Before her next offering Ruthie mentioned growing up with older people down in what is known as the Six Mile community in Texas. She smiled as she reflected on her “Popo”(grandfather) and she talked of the still down by the river. She said once in a while “Popo” would be heading down to meet his friends by the river – and everyone knew what that meant. She continued to explain that they could hear him coming home from “a mile away” on that old country road. Foster imitated her grandma and said “Get out of the way your Popo comin” During the song, when she howls out the line “I had it all right at home” it makes the hair stand up on the back of your neck. Listening to her soulful voice is damn near a spiritual experience that is matched by her fantastic guitar playing. And her obviously great song writing.
Thorn was up again …..this time on a more somber note, although he did toss in some humor as he talked of his friend Steve. Thorn explained that he’d been playing a long time gig at a pizza joint as the entertainment for the dinner crowd. One time a guy named Steve Ward came in and told him what he thought of his playing and complimented him on the songs. After a failed relationship which found Thorn checking up on his friend constantly, Thorn’s friend ultimately took his own life. But one of the calls Thorn had made to him contained what would become the title of a song called “I Have a Good Day Once in a While”. Thorn said without question it’s the song means more to him than anything else he plays. It’s another venture into the muddier side by this fantastic musician, country blues to the core.
After the rotation and went around several times and the stories were told, the trio left the stage. Of course the Pantages crowd was not going to let them off the hook that easily, so they clapped and roared until the supergroup came back out. The band explained that they all had a deep love for the one and only American storyteller Woodie Guthrie. Although earlier in the evening Ely had added some great acoustic guitar leads into one of Ruthie’s songs, this was the first time of the night all three musicians played at the same time and they truly saved some of the best for last. With tapping on his guitar, while Ely and Foster strummed along , they filled the room with three part harmonies to die for and even got audience singing along loudly.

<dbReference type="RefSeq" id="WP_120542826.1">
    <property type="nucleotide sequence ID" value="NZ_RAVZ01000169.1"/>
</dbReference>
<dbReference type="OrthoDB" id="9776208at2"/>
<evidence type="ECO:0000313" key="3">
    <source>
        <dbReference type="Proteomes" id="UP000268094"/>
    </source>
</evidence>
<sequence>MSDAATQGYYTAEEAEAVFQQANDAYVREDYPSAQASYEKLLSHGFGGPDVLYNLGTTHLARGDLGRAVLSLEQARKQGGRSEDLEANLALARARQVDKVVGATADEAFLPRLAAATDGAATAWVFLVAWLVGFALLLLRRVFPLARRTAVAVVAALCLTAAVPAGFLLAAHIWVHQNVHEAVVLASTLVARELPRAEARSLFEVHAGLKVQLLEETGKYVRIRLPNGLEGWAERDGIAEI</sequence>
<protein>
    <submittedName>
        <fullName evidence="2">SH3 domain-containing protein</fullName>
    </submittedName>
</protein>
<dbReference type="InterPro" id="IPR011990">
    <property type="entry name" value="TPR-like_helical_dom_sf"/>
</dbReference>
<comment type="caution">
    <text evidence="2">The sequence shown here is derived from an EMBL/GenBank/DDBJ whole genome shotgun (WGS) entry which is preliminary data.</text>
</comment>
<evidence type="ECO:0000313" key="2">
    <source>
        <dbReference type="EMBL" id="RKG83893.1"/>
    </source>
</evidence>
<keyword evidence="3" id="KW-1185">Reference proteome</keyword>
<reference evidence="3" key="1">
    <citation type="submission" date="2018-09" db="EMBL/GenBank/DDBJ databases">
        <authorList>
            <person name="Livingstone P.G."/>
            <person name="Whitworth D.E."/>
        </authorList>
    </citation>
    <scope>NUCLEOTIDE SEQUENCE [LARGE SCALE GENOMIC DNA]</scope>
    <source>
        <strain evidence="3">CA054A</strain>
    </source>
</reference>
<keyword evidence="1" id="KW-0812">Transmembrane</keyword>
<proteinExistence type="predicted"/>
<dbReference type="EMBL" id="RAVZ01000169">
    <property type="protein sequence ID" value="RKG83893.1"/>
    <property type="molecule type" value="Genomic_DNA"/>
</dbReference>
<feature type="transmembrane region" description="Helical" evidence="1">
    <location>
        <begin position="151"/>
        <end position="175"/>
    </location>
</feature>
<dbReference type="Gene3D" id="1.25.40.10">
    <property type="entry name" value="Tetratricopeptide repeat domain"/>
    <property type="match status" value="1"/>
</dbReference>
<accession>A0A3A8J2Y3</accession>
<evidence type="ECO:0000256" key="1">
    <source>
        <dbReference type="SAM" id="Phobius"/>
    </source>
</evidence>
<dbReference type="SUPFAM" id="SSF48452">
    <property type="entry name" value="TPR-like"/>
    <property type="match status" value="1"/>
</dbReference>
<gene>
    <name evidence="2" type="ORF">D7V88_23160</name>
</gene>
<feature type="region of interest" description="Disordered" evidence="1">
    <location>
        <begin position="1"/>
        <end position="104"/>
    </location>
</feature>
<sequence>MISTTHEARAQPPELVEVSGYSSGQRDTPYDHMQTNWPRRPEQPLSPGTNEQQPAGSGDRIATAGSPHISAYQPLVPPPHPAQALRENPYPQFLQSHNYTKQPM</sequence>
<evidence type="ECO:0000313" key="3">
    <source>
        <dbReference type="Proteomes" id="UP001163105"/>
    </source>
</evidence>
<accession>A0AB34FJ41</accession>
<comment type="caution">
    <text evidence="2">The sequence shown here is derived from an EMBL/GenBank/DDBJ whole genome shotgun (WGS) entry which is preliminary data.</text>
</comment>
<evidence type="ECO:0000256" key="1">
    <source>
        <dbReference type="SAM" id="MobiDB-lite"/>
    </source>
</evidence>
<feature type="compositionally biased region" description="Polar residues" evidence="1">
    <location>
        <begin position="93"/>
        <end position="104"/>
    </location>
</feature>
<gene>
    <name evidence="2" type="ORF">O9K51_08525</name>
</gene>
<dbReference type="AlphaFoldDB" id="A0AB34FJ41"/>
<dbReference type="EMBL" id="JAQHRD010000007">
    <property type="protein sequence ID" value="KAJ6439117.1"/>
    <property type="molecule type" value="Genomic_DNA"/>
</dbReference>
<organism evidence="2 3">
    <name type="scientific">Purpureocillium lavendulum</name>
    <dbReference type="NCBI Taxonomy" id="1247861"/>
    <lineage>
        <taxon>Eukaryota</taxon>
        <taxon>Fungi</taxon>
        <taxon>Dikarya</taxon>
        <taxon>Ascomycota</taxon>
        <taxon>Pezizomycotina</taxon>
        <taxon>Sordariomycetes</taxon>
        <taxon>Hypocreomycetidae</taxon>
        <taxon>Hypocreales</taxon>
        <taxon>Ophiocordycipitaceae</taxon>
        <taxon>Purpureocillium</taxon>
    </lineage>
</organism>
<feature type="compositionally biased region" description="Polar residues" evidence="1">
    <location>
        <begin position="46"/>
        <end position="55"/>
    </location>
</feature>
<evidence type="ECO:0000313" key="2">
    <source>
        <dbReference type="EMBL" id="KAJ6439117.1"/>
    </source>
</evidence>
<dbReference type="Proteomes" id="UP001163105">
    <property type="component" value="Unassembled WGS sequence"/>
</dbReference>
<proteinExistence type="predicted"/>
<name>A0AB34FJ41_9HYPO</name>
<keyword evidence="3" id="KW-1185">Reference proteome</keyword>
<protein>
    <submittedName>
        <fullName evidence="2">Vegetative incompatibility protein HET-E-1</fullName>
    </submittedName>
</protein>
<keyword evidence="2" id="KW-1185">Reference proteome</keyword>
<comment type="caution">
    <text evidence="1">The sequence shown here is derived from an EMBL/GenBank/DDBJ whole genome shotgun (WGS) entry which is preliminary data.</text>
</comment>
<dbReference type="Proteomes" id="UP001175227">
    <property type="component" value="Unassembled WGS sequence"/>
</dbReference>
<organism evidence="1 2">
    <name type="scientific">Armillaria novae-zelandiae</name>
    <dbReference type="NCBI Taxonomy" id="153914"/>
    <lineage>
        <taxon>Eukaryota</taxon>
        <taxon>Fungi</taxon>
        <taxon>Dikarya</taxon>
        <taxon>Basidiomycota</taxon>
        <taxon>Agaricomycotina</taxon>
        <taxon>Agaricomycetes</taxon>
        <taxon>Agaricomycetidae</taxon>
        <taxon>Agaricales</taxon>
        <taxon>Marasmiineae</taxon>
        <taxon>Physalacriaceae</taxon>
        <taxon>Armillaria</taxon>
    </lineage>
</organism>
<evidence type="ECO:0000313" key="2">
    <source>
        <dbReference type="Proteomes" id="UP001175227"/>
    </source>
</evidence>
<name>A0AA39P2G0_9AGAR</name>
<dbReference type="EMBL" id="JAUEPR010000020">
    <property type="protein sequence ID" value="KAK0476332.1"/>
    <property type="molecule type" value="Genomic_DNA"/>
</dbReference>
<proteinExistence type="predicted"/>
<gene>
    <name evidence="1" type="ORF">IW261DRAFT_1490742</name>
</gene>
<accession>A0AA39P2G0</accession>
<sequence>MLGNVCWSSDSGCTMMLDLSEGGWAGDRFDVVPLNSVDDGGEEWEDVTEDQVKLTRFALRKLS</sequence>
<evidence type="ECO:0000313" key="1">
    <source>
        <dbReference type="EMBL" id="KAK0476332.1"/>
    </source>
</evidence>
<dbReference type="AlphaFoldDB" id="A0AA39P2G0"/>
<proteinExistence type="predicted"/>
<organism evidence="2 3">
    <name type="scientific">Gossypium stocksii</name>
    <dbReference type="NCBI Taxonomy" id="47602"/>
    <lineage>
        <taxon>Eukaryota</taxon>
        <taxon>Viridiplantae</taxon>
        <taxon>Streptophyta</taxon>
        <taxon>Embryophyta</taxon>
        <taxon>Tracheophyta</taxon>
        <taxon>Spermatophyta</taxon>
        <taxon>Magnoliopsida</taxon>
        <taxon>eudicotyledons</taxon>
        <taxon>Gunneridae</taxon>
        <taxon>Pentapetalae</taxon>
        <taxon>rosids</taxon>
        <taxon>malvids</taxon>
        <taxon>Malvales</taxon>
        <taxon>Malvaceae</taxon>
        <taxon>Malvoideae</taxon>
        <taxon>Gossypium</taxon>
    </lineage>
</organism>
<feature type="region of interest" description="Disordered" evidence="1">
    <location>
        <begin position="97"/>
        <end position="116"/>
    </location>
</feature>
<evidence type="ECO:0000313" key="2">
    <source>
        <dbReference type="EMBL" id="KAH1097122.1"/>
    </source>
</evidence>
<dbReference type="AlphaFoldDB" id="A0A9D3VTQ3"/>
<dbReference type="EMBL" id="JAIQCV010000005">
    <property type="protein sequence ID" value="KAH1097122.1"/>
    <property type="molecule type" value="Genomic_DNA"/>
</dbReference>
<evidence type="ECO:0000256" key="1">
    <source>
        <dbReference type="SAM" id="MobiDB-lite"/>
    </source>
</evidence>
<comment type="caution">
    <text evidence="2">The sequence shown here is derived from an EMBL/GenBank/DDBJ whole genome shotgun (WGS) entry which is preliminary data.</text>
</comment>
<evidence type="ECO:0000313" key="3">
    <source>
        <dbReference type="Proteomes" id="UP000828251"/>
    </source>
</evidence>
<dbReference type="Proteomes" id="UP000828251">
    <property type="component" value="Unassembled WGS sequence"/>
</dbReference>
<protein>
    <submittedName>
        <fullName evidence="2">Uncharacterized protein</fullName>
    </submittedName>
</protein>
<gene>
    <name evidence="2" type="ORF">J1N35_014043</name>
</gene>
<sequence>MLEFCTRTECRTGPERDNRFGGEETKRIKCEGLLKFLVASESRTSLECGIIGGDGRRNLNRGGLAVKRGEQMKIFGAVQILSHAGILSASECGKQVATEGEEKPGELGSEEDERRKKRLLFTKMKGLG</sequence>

That song ended the night at the Pantages for the Southern Troubadours in the Round and for the adoring audience that came out to see them. Separately, you’ll be hard pressed to find more talented musicians on the planet but together the have a magic energy. The sum of the parts of Southern Troubadours in the Round is definitely greater than the parts, even as great as the parts are.